What is Qi?
By Brian Benjamin Carter
This alternative medicine journal article
reviews: Is Qi energy? Those who are fatigued, or always
tired, will be particularly interested in Chinese Medicine's
views on qi.
This is one of the most common questions
Americans ask about Chinese Medicine, and not an easy one to answer.
Qi (pronounced "chee" and sometimes spelled 'chi') is
possibly the most essential and the most controversial aspect
of Traditional Chinese Medicine (TCM). Biomedicine often
feels it can quite easily dismiss parts or all of TCM by maintaining
that modern science cannot verify the existence of qi. The false
idea that qi is an 'energy' like electricity has worsened this
Is Qi Energy?
Some TCM practitioners say qi is 'energy.' This is not
too bad of an explanation. But don't go away thinking we
believe there are electrical circuits running through your body!
Some scholars (D.E.
Kendall, and Paul
Unschuld) maintain that the idea of qi as 'energy' was a mistranslation
from the Chinese.
Then What is It?
In terms of basic TCM ontology ("what exists"),
Qi is one of the four basic constituents of the body:
Consider this convenient car-engine analogy: Yin
is water from the radiator to cool the engine, blood is oil, qi
is the force that moves the pistons, and the engine can be said
to be in a yang state when
operating. Perhaps the explosion itself is yang, while the
force of the explosion is qi. We can also say that the gas
contains a qi that has yet to be utilized.
(In the actual chinese character for the word, qi is the steam
rising from a cooking pot of rice. I hope that explanation
made sense to ancient Chinese, because it doesn't make much to
me! To be fair to the ancient chinese, we can think of the steam
coming from the rice as being less substantial, more yang than
the rice itself, but still...)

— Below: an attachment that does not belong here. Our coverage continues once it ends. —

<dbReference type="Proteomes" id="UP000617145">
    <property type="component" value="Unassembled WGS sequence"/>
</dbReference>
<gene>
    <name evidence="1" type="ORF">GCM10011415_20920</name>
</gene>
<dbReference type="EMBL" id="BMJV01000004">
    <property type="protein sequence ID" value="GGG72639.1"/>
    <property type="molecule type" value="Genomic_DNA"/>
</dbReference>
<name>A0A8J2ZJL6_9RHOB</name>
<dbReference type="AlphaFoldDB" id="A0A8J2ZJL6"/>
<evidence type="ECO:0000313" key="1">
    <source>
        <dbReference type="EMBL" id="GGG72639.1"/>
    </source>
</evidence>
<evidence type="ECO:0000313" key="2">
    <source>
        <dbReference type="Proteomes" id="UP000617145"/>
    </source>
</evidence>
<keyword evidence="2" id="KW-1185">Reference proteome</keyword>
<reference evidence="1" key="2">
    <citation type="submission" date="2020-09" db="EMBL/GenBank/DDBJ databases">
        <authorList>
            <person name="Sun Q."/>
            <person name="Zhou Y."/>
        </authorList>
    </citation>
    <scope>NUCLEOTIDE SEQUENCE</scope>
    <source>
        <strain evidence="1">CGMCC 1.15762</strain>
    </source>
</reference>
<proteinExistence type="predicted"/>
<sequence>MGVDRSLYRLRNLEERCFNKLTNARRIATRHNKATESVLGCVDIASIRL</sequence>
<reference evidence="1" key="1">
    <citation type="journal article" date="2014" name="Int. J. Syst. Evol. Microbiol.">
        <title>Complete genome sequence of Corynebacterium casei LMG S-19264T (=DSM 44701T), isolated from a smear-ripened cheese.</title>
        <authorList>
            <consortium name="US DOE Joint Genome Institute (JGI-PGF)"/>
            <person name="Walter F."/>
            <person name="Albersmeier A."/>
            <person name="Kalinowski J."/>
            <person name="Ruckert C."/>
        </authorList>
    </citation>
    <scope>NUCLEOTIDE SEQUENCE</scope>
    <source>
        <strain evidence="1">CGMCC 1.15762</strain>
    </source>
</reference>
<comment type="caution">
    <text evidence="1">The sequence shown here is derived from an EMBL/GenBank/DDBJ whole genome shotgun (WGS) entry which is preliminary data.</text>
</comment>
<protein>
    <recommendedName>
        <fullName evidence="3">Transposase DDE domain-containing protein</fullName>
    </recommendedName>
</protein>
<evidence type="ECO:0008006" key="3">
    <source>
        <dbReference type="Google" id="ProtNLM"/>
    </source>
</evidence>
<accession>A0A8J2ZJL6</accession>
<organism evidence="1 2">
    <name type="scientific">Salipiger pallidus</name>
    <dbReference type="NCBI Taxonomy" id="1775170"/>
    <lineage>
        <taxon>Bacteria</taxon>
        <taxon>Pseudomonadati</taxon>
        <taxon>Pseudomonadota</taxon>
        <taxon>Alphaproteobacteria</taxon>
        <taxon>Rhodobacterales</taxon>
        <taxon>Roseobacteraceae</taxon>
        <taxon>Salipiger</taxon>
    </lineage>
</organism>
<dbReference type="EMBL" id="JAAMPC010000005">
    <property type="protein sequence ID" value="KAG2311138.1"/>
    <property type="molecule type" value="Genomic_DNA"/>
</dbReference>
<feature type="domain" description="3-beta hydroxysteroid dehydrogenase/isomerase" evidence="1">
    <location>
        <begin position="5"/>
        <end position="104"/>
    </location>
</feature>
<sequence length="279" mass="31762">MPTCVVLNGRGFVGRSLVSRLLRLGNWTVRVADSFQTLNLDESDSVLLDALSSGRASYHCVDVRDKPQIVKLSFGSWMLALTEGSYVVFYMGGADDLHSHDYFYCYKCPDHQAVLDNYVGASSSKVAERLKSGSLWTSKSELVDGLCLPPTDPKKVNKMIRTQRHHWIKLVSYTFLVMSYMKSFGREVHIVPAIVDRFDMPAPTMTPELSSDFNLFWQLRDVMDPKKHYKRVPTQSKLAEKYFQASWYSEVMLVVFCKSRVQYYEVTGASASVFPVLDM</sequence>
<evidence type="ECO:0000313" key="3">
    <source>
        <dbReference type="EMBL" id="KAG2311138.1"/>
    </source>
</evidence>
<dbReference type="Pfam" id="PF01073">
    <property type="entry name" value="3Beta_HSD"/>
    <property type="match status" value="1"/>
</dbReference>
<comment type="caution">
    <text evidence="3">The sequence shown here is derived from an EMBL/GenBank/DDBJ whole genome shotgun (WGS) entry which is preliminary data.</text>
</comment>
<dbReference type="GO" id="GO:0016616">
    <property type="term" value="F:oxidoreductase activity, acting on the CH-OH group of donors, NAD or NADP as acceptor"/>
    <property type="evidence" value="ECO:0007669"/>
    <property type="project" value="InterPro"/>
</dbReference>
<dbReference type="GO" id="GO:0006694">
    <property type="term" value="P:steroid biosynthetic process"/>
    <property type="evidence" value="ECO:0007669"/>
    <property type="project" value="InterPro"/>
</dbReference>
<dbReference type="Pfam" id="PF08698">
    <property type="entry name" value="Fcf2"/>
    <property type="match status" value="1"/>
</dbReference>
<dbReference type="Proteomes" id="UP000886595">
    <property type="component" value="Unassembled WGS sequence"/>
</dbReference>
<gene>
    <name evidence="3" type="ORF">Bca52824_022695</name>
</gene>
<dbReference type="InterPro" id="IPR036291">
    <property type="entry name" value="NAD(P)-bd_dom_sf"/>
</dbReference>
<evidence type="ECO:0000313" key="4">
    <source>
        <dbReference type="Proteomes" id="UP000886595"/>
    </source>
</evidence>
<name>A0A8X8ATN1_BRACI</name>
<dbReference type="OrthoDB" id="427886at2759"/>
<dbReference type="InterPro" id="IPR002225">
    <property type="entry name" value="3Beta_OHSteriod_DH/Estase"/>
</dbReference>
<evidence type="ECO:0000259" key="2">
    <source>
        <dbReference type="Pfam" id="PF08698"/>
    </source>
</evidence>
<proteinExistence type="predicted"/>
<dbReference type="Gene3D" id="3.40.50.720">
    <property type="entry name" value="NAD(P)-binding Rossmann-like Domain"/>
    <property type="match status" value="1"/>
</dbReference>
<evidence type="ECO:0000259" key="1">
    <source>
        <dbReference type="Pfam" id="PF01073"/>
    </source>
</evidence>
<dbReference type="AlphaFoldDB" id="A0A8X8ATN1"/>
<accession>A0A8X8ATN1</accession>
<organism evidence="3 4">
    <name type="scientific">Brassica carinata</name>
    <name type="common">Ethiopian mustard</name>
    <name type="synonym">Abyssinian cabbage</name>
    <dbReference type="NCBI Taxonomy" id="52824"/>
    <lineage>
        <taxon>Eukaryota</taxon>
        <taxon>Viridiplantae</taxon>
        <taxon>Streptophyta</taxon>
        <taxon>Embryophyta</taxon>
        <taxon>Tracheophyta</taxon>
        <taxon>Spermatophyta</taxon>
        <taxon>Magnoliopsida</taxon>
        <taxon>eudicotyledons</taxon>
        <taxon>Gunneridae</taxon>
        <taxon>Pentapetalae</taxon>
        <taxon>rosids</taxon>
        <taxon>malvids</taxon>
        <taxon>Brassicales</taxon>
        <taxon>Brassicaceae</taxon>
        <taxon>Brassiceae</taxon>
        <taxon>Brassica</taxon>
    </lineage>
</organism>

What Happens Without Qi?
Another way to understand things is by their absence (darkness
is defined as the absence of light). Without sufficient
- your digestive system cannot break down food or transport
nutrients to the rest of your body
- you become easily fatigued and are always tired
- you lose your appetite
- your limbs are heavy
- you might wake up frequently at night because you need to
- academic/organizing thought is difficult or impossible
- everything is overwhelming (you cannot 'digest' what is going
- you tend to worry (the emotional component - TCM is a holistic
medicine that does not separate body and mind)
How Do I Get More Qi?
- The proper diet goes a long way. TCM
dietary principles are too complex to cover here (I must
say though that it is surprising to many patients, perhaps because
vegetarianism is thought to be synonymous with alternative medicine,
that TCM advocates eating meat and mostly cooked foods).
- Herbs that increase the qi include ginseng,
- Avoid activities that drain the qi - Be sensible about your
energy expenditure by living a balanced life; don't be
too sedentary or too active. If you are a couch potato,
your qi can't flow without exercise. If you are a type-A
personality, relax and don't use yourself up too early in life
- you may live to regret it!